Landing Page Course Home

Part Seven

Landing Page Design Principles - Distraction

The design principle of distraction is concerned with eliminating interactive page elements (primarily links) that can distract your visitor's focus, and lead to them clicking away from your landing page and ultimately your intended conversion goal. In this video, you'll learn about Attention Ratio and see data that shows how extra links can hurt your conversion rates.

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Landing Page Design Principles - Distraction - 6:02

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The design principle of distraction. This one's all about identifying the elements on a page that might be distracting your visitors from the thing you want them to do, your conversion goal. If you look at these Y frames here, this is a standard, typical homepage on your website. This is a landing page. Anything in orange is an interactive element. It's a link. It's taking you somewhere else. On the homepage we have 25 things you can click on. The FNAF, there's a promo slider with all the dots and the arrows. There's some feature links and then there's some links in the footer. All in all, 25 links.

This is a more standard, dedicated landing page for a marketing campaign. One thing to do, one call to action. When you're running a marketing campaign, whether it's paid ads like Google AdWords or it's email, social, retargeting, whatever it is, you only have one campaign goal; to get people to convert on the purpose of that campaign. This brings us to the concept of attention ratio. Now, attention ratio is the ratio of the number of things that you can do on a given page, 25 in the case of our home page, to the number of things you should be doing.

Remember, when you're running a marketing campaign, there's only one goal. You should be doing one thing only. My home page has a attention ratio of 25:1 and the landing page, 1:1 and this is what you need to be striving for because it can increase the conversion rates of your landing pages. Now let's look at some data. We consistently see the impact of attention ratio at Unbounce and we do our research, our data science team and more recently, our landing page analyzer, free tool, it's great, I have a link to it, allows you to put the URL of your landing page in and it will analyze it and give you a ton of actionable advice. From the first 20,000 pages that went through it, we gathered some important data.

You can see that, when the attention ratio was 5:1 or higher, the average conversion rate was 10.5%. These are lead gen landing pages. When it was between 2:1 and 4:1, 11.9 on average. When it was 1:1, the average conversion rate amongst all these pages was 13.5%. Attention ratio matters. Distraction is the enemy of conversion. This is why landing pages are so impactful and powerful for marketing campaigns because you can't just go to your web DFT and say, "Couldn't you remove the navigation." "Well, links from the home page." No, of course you can't do that but, if you create a landing page just for that campaign, you can start by default, like this without those distracting links that could take people away from the purpose of your campaign. Let's jump into the Unbounce landing page builder and I'll show you exactly how to use the principle of distraction and attention ratio, to simplify your landing page, remove distractions and ultimately increase conversions.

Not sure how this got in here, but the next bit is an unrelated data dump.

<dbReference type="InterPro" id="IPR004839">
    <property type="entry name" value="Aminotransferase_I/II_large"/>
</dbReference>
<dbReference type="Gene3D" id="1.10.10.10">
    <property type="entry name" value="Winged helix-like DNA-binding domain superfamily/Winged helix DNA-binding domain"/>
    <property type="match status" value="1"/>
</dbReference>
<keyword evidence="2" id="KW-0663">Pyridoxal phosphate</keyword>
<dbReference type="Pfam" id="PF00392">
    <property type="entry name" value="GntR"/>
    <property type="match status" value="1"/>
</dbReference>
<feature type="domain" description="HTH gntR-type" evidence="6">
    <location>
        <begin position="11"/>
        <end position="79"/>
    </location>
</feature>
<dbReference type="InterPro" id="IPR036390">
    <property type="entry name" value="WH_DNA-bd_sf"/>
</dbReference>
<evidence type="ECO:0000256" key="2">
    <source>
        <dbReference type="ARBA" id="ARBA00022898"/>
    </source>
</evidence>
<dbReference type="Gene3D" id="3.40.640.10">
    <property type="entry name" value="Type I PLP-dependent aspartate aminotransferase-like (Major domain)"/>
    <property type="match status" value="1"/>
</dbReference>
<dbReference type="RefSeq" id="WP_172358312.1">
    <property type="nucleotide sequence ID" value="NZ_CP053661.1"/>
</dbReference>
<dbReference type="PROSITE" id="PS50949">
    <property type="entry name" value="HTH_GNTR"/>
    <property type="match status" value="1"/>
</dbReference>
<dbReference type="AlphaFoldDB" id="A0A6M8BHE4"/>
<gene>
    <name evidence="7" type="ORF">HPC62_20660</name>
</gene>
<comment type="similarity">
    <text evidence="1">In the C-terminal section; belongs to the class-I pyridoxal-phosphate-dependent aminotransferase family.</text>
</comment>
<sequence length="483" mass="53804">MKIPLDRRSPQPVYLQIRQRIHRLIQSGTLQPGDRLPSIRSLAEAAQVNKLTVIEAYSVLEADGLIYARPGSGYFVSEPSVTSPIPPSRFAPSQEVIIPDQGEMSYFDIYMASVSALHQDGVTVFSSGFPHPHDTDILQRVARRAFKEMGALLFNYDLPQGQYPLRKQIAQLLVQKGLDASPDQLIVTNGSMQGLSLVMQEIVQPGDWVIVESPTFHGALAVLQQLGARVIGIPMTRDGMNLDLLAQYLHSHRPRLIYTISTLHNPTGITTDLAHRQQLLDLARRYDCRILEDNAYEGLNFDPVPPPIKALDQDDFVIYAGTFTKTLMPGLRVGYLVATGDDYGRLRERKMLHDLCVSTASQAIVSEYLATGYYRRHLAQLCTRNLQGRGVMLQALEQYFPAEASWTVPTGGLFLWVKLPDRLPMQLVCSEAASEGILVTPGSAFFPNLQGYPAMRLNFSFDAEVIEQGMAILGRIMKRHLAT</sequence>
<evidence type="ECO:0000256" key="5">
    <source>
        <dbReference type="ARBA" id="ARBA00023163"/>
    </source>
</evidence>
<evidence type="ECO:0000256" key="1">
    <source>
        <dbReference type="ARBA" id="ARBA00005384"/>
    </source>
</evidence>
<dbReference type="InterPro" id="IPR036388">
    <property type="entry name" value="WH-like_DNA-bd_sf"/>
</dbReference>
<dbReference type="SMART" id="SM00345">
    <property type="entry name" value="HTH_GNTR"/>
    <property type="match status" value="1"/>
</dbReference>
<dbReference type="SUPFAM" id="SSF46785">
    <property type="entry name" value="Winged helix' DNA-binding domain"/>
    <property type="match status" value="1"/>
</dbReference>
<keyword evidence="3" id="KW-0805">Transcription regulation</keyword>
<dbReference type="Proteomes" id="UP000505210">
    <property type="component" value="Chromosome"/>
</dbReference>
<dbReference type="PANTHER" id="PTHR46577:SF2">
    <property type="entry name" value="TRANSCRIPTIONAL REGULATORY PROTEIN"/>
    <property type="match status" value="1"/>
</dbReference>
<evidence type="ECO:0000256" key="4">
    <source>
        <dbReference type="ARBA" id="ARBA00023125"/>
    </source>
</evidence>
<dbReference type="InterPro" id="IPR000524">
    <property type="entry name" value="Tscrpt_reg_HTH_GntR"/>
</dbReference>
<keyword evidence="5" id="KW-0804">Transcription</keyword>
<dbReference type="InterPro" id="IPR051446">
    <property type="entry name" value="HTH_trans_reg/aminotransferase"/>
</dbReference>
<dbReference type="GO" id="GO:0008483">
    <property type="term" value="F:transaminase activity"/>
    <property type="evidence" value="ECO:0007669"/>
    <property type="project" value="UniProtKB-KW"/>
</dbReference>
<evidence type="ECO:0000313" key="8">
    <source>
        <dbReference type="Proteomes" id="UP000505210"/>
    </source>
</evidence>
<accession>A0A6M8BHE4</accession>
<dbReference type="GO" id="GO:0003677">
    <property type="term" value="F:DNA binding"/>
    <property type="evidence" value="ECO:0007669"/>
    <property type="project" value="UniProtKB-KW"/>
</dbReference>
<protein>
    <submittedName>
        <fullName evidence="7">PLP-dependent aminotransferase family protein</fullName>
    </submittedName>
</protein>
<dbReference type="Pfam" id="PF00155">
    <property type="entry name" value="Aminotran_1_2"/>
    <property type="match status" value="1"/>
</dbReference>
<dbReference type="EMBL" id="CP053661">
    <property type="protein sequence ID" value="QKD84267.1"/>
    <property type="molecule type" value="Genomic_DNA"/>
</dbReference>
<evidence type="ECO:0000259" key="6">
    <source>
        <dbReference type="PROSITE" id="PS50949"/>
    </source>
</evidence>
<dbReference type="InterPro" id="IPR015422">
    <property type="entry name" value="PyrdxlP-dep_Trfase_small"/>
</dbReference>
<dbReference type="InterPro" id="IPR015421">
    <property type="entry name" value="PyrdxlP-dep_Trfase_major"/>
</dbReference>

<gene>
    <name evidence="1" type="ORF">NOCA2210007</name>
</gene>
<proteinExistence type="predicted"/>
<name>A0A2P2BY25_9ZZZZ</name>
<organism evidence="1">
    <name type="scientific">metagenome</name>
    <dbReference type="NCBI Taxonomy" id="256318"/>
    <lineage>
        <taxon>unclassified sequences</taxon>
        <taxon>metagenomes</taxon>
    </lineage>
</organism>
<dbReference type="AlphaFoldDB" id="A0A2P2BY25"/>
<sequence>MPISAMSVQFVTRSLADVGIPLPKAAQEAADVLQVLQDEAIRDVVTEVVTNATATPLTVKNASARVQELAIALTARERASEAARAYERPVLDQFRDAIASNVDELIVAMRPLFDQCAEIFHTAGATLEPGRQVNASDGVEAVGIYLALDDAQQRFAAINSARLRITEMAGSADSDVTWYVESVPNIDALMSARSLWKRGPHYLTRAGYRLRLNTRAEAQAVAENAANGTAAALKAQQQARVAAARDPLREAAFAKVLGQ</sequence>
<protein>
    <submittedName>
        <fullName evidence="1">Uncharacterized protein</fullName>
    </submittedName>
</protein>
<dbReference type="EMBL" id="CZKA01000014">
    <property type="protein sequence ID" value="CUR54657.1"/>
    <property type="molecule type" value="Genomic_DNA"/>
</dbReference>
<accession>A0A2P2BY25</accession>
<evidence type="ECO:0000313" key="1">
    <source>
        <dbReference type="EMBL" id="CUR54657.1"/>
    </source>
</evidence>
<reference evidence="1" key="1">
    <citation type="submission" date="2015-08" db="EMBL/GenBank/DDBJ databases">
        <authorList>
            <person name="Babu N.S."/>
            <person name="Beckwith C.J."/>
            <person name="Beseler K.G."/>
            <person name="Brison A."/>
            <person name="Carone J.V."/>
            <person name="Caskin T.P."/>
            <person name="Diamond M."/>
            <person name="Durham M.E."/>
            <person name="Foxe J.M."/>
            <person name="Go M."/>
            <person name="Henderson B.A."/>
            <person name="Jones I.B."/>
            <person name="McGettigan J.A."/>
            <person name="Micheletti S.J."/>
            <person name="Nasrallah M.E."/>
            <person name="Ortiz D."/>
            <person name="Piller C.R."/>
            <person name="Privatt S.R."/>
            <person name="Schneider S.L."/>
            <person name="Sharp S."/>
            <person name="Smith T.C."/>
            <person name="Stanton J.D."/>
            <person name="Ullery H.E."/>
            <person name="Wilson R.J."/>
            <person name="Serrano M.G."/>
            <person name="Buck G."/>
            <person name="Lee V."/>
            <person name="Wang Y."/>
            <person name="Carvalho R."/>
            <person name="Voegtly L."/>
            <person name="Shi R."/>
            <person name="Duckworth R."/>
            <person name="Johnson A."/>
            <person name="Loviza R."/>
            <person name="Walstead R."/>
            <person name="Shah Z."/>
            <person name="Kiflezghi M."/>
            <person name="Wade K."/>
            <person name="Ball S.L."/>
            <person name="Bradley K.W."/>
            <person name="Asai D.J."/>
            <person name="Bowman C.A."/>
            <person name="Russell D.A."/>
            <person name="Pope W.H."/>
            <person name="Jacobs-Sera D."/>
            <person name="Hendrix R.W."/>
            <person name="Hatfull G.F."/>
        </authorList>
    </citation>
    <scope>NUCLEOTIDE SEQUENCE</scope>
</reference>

All right, here we are inside the Unbounce landing page builder and you can see that this page has been designed to kind of look like more of a home page or something on a website because it's got the navigation. Let's go down. It's got three calls to action there. These interaction elements are okay because they're tabs. They'll just change this content. You're not actually leaving the page. This will. That will. That will. This is a form. Three more things to do there. One there and then 10 links in the footer, it's 27:1. The attention ratio is 27:1, overall.

What we're going to do, we're going to make this more like a focused landing page that has one dedicated action. Remember, you can't just delete everything on your website but on a landing page created specifically for your campaign, you can. Let's take out these. Let's have a single CTA. Center that. Center that. Now we got a nicer flow going. I'm just going to take this out entirely because this is not a blog, this is not; sign up for a newsletter. That's not going to be our campaign goal so I'm just going to take that section out entirely.

Let's say the goal of this is to get people to sign up from the pricing grid here. What we can do is have the main call to action at the top, scroll down to the pricing grid so then these are actually okay because you're choosing a plan to move forward. At the bottom, move that and we're going to take all of these footer links out because all of them are taking you to a different page. They're not congruent with the goal of our campaign, which is to get someone to sign up. Now our attention ratio is 1:1. Its' perfect. You can see here, just this above the full experience is just so much cleaner, so much more focused on what you want people to do.

You can come in and go, "Oh, here's a headline." Super clear. Subhead for extra clarity. "Yes, I'm interested in this."

Video Transcription - The Landing Page Design Principle of Distraction